Analysis While there was some sense to his approach, Kenny's response imploded.
report by Senator Martin McAleese into the Magdalene homes painted a
picture of the bleak, harsh, shackled and indentured lives of a cohort
of vulnerable, exploited and forgotten women in Irish society - or
"penitents" as they were branded by Irish society during three-quarters
of a century from 1922.
When addressing the Dáil
Taoiseach Enda Kenny described his experience of reading the 1,000-page
report the previous night as "harrowing".
For a politician
renowned for his emotional intelligence, that was surprisingly as
empathetic as he has got over the past two days. Formally, the response
from him, from Tánaiste Eamon Gilmore and from the Government to the
report to date has been qualified, conditional and legalistic.
recent historical terms, it has been closer to the response of then
minister for health Michael Noonan to the hepatitis C scandal in the
mid-1990s than to the immediate apology given by then taoiseach Bertie
Ahern in 1992 to former residents of orphanages and reformatories who
had been sexually and physically abused.
There was some sense to
the approach. McAleese's report was not condemnatory on the same scale
as the reports into other institutional abuse, and some of its findings
were sur-prising and countered the received narrative that most of the
women were long-term residents.
Both the Taoiseach and Min- ister
for Justice Alan Shatter repeatedly referred to findings that 61 per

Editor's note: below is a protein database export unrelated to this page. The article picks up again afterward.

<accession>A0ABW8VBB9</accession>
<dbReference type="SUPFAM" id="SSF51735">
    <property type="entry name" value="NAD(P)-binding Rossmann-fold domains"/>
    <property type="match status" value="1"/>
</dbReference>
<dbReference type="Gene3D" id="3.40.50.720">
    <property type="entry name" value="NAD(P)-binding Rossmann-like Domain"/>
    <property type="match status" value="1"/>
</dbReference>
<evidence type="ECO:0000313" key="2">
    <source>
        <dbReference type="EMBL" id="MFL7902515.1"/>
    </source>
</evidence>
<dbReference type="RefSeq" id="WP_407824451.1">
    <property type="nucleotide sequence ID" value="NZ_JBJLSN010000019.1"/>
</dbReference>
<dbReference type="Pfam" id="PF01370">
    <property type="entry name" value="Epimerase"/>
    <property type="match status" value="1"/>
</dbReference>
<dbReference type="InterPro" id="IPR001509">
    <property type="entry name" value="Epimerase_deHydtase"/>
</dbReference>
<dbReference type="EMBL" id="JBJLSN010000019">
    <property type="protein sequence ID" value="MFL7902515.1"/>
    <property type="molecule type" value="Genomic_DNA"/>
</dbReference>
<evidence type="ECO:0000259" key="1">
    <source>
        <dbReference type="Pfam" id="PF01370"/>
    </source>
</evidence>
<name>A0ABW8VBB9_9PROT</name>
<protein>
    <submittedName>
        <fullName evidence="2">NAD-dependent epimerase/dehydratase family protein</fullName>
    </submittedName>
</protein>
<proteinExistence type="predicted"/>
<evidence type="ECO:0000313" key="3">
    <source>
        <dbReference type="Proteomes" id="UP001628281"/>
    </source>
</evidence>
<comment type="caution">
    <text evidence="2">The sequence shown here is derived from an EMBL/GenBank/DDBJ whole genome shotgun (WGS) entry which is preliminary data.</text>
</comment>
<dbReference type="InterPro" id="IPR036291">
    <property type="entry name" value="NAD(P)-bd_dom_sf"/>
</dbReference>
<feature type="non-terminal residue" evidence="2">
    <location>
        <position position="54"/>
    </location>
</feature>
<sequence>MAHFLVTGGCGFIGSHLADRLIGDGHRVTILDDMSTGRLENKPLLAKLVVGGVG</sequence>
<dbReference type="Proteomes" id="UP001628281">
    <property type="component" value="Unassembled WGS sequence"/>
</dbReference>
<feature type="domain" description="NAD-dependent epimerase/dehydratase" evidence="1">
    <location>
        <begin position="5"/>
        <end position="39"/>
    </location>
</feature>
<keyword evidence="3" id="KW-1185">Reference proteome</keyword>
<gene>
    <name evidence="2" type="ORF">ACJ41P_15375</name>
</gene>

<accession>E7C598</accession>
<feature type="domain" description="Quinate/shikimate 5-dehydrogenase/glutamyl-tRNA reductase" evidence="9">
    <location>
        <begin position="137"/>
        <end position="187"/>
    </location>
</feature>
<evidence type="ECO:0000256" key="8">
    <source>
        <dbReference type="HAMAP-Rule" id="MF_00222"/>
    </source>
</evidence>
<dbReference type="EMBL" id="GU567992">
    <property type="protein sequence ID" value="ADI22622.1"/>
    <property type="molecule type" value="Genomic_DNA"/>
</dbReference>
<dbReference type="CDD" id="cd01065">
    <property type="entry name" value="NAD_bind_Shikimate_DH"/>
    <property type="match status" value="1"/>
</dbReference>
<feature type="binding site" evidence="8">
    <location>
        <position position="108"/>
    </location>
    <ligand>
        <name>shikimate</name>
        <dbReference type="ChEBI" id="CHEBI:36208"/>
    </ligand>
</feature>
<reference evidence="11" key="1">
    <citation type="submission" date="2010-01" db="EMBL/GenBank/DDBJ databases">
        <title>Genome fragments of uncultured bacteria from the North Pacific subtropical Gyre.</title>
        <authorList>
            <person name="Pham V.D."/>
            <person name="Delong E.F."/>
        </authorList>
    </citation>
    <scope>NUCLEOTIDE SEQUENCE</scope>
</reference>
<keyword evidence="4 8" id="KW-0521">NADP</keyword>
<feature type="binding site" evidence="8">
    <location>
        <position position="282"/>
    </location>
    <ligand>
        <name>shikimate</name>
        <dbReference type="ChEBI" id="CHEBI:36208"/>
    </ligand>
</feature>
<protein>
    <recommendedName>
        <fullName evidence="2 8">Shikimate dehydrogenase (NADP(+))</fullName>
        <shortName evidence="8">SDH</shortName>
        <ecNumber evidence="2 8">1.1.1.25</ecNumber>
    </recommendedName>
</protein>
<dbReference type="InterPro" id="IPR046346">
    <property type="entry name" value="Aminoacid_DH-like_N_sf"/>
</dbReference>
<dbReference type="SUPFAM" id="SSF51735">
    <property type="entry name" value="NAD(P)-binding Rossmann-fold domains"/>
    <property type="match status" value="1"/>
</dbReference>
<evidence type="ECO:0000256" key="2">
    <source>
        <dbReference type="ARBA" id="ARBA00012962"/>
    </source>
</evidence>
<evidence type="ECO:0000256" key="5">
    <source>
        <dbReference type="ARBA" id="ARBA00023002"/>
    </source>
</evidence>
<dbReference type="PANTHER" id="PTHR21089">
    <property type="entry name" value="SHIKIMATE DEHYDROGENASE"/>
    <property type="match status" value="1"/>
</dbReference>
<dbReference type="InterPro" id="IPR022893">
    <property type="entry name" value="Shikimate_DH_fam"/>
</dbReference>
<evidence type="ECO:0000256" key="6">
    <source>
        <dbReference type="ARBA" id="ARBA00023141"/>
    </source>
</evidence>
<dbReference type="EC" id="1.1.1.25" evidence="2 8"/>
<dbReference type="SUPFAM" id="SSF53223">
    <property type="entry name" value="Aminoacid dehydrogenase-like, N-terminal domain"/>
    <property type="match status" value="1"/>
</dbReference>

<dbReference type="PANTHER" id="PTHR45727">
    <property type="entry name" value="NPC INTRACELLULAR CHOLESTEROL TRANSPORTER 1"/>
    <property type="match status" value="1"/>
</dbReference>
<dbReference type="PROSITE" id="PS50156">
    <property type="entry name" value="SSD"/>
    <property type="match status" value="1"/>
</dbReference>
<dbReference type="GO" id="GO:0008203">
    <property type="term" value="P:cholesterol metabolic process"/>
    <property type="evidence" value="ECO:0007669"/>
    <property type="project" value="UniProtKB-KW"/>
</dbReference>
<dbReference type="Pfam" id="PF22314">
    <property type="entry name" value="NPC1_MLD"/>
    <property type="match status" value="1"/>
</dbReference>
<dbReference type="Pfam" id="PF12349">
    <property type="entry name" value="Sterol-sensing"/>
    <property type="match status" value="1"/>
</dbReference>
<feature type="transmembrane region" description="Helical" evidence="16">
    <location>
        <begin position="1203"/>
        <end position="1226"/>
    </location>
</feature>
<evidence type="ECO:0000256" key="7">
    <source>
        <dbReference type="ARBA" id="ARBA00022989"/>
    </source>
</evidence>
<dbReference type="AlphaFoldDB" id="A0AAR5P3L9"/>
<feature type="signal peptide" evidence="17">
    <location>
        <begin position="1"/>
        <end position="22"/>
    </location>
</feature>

cent were resident in the institutions for less than a year; that 26 per
cent were referred by the State in one of its guises; that some
admitted themselves and that others were admitted by their own families.
is indubitable that the report gives a complex and multi-stranded
In addition to that, the Government would have been acutely
aware of the train set in motion following Ahern's apology to those
abused in orphanages and other institutions.
Residential Institutions Redress Board was set up in 2002 and a decade
later some 14,397 applications had been successful.
The overall cost of
the scheme was almost €1.2 billion, of which €172.4 million was taken up
in legal fees.
The number of former residents who applied for redress
far exceeded predictions when the scheme was established.
It was clear the Government did not want to follow that route with its very high compensation and legal payments.
However, the evidence is that the Government wanted a more modest scheme.
strategy was therefore to present the report, give a qualified apology
and allow a period of two weeks to allow people absorb all of the
At that stage, the discussion could turn to compensation and
redress but on a more modest scale.
But unfortunately, the strategy
presented a tin ear to the sentiment of the public and, indeed, of the
mood of backbenchers of both Coalition parties.
The clumsy and
unwieldy response from the Taoiseach met with a blanket negative
response on Tuesday.
Yesterday, Kenny shifted the line, ensuring that
the State became part of the apology, talking about the "best way of
bringing about closure, reconciliation and assistance".
Expect a full State apology in days rather than weeks.